Why I Changed Jobs
I joined Draeger Medical after finding that KMC Systems was moving towards fewer, larger programs and that I wasn’t likely to get a technical lead role in the next year or more. I started looking and Draeger offered me the chance to have the broader scope I was looking for.
Initial Password Hashing Work
Around the time I joined Draeger to work on their existing ICU monitoring products they received an FDA warning letter (something that is part of the public record). This resulted in the team focus shifting to addressing the concerns in the letter and thus I spent my first couple of months doing some research and prototyping work related to security concerns.
Two of the main issues the FDA was concerned about were security of the network protocols and appropriate password storage. I put together a set of code samples and white-papers to model best practices for saving passwords as salted hashes using PBKDF2 (a more modern replacement for the bcrypt algorithm that was used on older unix systems) with an appropriately selected work function on the various target systems. This code was built in C++ and C# (using a WPF UI for ease of use) with windows and Linux support in the samples I provided.
The samples and white papers were handed over to the development teams as a reference for the device specific implementations.
Network Encryption Work Starts
Around two months with the company, the software architect who had been starting work on providing encryption for the network gave his notice. I had enough experience with cryptography, networking and security issues to know where to start and map out the course to completion so I took over the work. What was handed to me at this point was a very early sketch of how the problem might be addressed with many areas including key/certificate management remaining to be pinned down.
To be honest, at the time I didn’t fully understand the scope of the task in front of me. In particular key management is a far bigger piece of design work than I had realized. The target systems also included older devices with very limited capabilities and very old operating system software that forced some decisions on cipher suites and design approaches. To be clear, nothing in there compromised security but the end result was very specific to the limitations of the target devices and not where I’d go with a new product implementation.
As time permits I expect to write up a description of a completely different design that would be a good fit for a more modern system that needed to send data through a multicast network. This is entirely an issue of the multicast transmission as any modern TLS 1.3 cipher suite should work for point to point connections.
High Level Description of the Starting Point
The details are proprietary so I’ll stick to a high level description here.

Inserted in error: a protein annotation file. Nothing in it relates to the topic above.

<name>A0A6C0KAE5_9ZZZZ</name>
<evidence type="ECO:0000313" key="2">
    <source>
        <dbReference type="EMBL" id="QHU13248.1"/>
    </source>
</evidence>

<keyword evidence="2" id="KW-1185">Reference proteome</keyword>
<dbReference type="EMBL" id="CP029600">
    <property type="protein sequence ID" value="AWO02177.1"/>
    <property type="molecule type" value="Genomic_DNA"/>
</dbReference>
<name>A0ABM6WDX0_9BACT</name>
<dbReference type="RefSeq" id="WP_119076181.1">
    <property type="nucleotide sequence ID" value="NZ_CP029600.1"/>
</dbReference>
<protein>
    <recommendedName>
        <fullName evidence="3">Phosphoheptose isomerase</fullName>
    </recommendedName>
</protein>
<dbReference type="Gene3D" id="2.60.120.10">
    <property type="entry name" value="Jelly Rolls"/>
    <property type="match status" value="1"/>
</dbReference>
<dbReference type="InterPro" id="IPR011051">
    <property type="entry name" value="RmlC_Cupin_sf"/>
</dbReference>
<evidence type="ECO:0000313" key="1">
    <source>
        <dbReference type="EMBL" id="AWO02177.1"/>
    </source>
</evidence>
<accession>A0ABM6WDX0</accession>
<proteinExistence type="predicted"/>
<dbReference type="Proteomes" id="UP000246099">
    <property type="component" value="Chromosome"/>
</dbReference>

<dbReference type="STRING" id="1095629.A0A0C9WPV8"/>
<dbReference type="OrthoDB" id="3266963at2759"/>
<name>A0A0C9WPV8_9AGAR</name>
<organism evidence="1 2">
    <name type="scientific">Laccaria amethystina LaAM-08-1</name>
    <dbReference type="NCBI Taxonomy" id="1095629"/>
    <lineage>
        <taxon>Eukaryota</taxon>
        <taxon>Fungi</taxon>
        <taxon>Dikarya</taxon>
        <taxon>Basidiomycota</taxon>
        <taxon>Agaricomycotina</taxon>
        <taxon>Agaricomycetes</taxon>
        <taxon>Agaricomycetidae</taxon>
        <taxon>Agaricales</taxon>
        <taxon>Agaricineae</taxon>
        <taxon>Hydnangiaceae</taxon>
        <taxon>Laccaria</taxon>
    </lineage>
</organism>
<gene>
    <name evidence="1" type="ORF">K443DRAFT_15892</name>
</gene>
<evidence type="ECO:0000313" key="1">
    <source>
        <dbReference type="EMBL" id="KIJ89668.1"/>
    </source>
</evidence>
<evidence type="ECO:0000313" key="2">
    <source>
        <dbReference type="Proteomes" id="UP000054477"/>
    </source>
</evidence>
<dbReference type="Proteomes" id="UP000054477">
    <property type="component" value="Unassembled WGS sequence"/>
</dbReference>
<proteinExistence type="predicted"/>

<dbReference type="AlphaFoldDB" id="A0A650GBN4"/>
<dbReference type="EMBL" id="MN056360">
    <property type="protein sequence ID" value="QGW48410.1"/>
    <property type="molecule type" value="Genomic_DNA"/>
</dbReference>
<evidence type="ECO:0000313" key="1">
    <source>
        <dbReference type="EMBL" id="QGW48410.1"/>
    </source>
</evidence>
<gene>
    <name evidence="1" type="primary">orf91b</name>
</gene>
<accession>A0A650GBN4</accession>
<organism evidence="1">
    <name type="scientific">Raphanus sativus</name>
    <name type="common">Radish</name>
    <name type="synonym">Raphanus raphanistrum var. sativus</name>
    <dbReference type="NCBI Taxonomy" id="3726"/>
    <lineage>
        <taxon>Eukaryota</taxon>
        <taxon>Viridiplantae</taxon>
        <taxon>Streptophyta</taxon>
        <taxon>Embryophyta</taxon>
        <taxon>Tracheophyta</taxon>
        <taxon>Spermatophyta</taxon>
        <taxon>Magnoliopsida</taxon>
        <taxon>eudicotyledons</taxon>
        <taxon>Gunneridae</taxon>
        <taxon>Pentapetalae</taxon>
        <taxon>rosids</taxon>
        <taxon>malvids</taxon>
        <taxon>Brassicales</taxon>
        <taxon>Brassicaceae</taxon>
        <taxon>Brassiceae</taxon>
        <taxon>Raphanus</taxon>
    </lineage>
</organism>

The network used TCP connections for some purposes and pushed most data over UDP multicast with a beacon message to inform peers of the presence and capability of devices on the network. Service connections were made over a file transfer protocol that was also unencrypted. This isn’t particularly unusual and suited the needs of the devices well.
When I started on the main network security work the field service transfer process had been ported over to an off the shelf secure file transfer protocol. The other protocols were still using open TCP and UDP and there was no key management as there were no keys.
The architect who had been tasked with coming up with a solution had done a little to sketch out the approach. Use of X.509 certs with ec25519 key pairs was called out. Pre-shared passwords were called for with multicast with no automated key deployment or rotation capability. AES256CBC was called for but using a fixed IV for all packets from a given device.
Some of this was clearly unacceptable and changes needed to be made to get to a shippable design.
First Pass and Prototyping
Given the mix of devices and age of the cryptographic libraries we were limited to TLS 1.2 for point to point. The initial release was intended to only cover point to point connections with multicast encryption following later.
Device CPU performance limitations demanded risk reduction by prototyping the TLS 1.2 ec25519 connections with real devices.
Storage for the X.509 certs was also a potential issue. Some of the devices had limited storage and did not have the ability to store certs in a flash file system. Prototyping of flash writes to blank sectors were sufficient to meet the need and were implemented.
Prototype testing showed that some devices were in fact too limited to negotiate public key TLS connections, even using elliptic curve algorithms, with acceptable performance. This determination forced me to look at other options.
Final Connection Oriented Option
More to come…
More to come…
Static Analysis work with Coverity
< Before | After >